The Blurb (from Goodreads): In December 1888, Vincent van Gogh cut off his ear. It is the most famous story about any artist in history. But what really happened on that dark winter night?
In Van Gogh’s Ear, Bernadette Murphy reveals the truth. She takes us on an extraordinary journey from major museums to forgotten archives, vividly reconstructing Van Gogh’s world. We meet police inspectors and café patrons, prostitutes and madams, his beloved brother Theo and fellow painter Paul Gauguin.
Why did Van Gogh commit such a brutal act? Who was the mysterious ‘Rachel’ to whom he presented his macabre gift? Did he really remove his entire ear? Murphy answers these important questions with her groundbreaking discoveries, offering a stunning portrait of an artist edging towards madness in his pursuit of excellence.
I always knew that Vincent Van Gogh cut off his own ear. And I’ve always wanted to know why. I have a few books about the artist, including a lovely illustrated edition of his letters from Provence, and have read many articles about him, but none ever really satisfied my curiosity. So when I saw this biography of Van Gogh’s ear, I bought it at once.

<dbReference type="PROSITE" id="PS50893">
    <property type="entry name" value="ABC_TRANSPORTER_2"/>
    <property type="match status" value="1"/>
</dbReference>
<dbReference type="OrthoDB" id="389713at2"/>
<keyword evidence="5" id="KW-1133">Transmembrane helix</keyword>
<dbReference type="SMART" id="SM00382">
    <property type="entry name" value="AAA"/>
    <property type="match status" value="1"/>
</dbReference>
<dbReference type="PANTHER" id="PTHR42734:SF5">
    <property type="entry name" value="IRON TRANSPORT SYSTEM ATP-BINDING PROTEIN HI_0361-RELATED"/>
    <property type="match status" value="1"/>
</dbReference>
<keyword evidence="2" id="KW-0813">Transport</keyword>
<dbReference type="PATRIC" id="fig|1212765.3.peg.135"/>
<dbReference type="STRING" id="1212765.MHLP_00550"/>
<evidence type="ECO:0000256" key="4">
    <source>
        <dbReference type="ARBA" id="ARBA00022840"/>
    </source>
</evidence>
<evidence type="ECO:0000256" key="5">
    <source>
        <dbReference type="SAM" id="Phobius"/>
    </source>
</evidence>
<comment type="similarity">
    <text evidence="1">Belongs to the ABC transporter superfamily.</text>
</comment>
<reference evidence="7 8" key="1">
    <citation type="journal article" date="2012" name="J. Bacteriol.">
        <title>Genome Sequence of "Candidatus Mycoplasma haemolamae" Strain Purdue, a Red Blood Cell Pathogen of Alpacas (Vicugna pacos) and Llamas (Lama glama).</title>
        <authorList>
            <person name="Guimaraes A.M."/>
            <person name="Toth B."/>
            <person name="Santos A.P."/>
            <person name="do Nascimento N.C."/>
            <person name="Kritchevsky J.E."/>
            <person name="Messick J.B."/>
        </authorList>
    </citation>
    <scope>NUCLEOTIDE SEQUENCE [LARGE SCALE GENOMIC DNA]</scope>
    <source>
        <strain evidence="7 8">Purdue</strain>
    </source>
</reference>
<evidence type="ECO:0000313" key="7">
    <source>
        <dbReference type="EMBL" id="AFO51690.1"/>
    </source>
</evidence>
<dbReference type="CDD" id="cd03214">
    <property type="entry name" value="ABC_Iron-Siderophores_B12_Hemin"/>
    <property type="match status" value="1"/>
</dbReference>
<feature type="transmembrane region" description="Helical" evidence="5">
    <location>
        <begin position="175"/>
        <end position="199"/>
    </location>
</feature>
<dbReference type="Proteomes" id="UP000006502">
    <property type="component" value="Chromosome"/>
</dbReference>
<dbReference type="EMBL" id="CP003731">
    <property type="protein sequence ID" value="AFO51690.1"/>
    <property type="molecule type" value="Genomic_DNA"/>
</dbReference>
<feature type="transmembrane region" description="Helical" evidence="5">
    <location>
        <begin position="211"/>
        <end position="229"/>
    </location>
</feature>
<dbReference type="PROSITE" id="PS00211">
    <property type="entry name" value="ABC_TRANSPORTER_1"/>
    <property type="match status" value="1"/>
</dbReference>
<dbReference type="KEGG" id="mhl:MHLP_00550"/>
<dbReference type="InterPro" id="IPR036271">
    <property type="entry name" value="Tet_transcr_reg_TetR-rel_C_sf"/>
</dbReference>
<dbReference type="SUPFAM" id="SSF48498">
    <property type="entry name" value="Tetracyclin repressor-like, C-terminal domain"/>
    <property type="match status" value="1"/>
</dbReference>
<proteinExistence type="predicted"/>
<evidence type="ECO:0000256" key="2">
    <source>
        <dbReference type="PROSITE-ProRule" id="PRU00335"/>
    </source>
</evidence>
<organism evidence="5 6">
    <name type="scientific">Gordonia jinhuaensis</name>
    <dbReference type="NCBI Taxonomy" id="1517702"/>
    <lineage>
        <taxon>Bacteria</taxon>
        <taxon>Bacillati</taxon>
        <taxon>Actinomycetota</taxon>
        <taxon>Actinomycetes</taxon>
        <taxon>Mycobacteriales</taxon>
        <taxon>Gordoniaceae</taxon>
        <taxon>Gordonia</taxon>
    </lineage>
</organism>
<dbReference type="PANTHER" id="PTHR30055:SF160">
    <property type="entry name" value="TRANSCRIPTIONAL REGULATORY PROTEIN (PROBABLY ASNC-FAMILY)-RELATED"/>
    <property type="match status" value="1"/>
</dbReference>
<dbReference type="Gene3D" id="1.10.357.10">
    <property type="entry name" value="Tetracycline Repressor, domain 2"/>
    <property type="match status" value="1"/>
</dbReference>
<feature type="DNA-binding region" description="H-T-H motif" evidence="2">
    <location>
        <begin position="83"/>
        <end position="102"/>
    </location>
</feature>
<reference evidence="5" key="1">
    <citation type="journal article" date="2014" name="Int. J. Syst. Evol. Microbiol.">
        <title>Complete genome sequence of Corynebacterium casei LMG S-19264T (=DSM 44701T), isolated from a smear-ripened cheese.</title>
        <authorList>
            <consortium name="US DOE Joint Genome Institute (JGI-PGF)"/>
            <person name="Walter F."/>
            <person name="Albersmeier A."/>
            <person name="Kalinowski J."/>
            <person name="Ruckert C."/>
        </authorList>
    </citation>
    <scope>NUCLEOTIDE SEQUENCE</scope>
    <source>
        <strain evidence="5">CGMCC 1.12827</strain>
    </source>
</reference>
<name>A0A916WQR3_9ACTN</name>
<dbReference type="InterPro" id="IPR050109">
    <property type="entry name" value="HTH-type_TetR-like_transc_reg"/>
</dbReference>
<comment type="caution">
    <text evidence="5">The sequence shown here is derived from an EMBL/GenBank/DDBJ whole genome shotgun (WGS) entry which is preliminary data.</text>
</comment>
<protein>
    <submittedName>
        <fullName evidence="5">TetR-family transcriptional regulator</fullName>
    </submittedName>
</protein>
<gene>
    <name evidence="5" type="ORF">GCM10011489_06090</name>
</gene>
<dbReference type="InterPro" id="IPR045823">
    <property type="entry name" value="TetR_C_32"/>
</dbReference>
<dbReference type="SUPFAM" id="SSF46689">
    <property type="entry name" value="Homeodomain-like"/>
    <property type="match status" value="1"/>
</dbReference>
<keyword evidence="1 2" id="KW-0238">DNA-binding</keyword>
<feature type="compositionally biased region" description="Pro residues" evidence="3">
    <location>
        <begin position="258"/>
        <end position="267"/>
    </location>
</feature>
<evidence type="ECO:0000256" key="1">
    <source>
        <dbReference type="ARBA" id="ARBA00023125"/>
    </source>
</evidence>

The author, Bernadette Murphy, spent seven years trying to discover the truth of what happened that fateful night in Arles. Her own dogged detective work becomes part of the story, so that we follow her research step-by-step. Like any good investigator, she does not believe all that is told to her, but interrogates all the known facts and uncovers many unknown ones. The result is truly fascinating and very readable. This is not a heavy academic biography, but rather a warm, intimate and very personal story of one woman’s curious search to understand how a man could cut off his own ear. Having read the book, I feel as if I know exactly what happened and perhaps understand the why … a great place for anyone interested in Vincent Van Gogh to start.
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